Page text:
Usually I don't get personal on blogging and commenting: everyone is free to express herself on the net about pretty much any subject. And I'm not getting personal on this set of entries too, but I have to spend a few words on a Perl blogger that is requesting loudly for a set of shortcuts in the language that make no sense at all.

One is about the versioning of the Perl language: stating that Perl 6 is a different beast from Perl 5 is quite easy. But pretending to have different numbering of both versions is awkward. For external developers Perl 6 is the new version of the Perl language, and this is the thruth. The fact that Perl 6 has evolved as a more complex beast than a "simple language improvement" is another fact, but having to number them independently will cause a lot of confusion.

Another issue is about enabling use warnings; silently when specifying use 5.x;. While I understand that it would be much more easy to use a single line pragma, the author does not realize that there is a lot of legacy code that do not explicitly negates warnings since they were not enabled by default. And keeping backward compatibility is really important.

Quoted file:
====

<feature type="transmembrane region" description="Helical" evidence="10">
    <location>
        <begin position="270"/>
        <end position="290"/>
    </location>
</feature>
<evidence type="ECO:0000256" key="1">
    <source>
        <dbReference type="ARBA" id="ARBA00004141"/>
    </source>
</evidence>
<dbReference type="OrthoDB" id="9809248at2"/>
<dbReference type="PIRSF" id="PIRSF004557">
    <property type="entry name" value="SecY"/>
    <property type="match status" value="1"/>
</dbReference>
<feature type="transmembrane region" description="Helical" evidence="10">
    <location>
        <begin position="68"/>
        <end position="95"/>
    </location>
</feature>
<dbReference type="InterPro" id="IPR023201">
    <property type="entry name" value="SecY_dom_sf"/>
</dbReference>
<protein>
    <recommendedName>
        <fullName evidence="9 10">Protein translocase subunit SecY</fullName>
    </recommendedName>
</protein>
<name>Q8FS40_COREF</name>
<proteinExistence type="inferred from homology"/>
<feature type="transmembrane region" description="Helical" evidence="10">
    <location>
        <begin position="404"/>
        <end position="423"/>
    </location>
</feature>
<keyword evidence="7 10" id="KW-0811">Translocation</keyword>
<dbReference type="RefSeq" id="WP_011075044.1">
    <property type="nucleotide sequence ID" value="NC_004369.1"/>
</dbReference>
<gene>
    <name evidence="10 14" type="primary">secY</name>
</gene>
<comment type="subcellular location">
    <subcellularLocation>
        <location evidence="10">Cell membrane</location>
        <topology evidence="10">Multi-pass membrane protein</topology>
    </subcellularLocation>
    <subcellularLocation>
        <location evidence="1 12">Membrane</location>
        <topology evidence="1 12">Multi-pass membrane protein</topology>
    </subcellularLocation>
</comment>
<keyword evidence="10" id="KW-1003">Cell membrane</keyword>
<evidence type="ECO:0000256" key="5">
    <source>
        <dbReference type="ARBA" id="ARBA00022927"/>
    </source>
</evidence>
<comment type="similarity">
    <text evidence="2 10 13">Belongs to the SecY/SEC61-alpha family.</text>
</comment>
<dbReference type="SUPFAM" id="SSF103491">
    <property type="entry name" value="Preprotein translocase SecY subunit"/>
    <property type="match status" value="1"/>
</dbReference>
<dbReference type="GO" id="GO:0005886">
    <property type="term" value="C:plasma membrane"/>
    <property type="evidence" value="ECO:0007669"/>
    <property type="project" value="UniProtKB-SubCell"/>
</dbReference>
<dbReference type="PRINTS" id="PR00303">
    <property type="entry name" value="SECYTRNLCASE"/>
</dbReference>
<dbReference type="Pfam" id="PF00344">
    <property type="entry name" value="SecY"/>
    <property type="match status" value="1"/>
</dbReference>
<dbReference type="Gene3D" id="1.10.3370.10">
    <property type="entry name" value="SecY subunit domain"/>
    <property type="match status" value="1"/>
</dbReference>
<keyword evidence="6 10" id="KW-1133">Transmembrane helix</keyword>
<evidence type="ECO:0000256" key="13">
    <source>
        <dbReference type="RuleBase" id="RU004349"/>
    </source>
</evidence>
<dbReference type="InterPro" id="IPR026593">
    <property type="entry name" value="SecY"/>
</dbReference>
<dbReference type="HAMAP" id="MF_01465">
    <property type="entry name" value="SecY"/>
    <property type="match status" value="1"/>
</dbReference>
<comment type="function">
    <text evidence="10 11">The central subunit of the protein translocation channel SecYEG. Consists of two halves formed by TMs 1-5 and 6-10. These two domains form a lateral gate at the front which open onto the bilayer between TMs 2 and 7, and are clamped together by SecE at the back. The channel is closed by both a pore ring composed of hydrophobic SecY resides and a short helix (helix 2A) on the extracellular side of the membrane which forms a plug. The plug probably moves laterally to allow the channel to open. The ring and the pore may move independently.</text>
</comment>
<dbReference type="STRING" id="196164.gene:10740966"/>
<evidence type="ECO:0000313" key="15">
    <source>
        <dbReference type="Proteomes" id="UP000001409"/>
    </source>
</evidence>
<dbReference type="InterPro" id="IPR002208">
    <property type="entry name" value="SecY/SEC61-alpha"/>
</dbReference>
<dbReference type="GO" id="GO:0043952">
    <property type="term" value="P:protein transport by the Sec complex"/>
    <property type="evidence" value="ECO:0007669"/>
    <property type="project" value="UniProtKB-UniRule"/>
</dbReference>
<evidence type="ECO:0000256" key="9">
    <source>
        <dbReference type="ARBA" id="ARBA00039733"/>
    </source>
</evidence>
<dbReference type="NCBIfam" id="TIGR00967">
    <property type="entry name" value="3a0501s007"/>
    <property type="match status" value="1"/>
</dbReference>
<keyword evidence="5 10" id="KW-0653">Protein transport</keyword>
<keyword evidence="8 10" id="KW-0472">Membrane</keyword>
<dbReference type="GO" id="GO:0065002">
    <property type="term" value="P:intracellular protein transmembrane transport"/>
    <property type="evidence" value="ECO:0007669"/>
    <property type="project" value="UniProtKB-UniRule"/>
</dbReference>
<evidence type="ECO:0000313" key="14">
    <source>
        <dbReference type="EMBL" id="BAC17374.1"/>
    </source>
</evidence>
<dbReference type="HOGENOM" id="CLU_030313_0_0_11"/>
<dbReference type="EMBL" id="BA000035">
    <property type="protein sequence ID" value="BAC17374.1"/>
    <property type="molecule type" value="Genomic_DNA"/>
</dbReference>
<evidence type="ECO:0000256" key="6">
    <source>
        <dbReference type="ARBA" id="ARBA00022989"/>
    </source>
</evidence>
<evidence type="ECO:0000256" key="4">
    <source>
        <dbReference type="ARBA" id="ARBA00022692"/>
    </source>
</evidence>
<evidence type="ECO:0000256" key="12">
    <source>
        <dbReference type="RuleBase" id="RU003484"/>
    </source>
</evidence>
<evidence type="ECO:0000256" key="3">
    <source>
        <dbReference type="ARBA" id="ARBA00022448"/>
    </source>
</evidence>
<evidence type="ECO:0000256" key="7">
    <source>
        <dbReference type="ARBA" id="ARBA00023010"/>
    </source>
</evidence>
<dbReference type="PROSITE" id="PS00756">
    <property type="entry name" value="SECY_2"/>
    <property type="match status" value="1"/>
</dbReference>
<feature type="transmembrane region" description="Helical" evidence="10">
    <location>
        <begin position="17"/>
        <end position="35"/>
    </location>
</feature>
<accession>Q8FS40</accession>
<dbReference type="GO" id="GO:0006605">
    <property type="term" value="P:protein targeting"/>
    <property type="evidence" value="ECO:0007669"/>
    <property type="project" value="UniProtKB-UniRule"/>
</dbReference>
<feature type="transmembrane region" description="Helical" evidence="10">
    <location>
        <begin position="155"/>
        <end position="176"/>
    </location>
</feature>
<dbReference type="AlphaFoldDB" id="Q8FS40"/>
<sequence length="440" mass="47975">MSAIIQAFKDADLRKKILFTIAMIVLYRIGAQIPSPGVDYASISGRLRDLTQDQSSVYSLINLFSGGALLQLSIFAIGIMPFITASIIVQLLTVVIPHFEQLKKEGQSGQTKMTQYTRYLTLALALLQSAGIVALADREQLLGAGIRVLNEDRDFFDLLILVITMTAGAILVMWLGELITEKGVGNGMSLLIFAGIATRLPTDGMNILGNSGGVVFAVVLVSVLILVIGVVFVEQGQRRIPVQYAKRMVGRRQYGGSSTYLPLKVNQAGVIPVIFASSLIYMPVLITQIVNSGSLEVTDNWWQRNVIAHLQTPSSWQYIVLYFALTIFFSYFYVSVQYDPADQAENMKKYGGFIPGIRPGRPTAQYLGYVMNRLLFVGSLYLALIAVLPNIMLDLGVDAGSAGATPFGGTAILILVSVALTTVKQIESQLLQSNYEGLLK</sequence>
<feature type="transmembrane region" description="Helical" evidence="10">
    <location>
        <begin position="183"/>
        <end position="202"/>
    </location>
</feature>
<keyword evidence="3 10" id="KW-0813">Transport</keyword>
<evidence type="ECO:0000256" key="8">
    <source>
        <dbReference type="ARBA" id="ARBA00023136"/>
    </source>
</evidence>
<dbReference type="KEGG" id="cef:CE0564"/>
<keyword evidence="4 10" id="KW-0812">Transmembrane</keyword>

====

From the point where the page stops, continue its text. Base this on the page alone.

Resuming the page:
I don't want my programs to behave strangely just because a future version of Perl let me write simpler code: I just want to write simpler code in the future, without having to constantly refactor old code.

On the same mindset if the request to have package to return automatically a true value. Again, the point is valid and I believe in the future could be a reasonable way of programming, but it is not the right choice for legacy code. And moreover, it does not make sense at all when developers will use /package/ multiple times within the same file (because Perl is not Java, right?).

The article A few ridicolous (to me) Perl requests has been posted by Luca Ferrari on December 17, 2014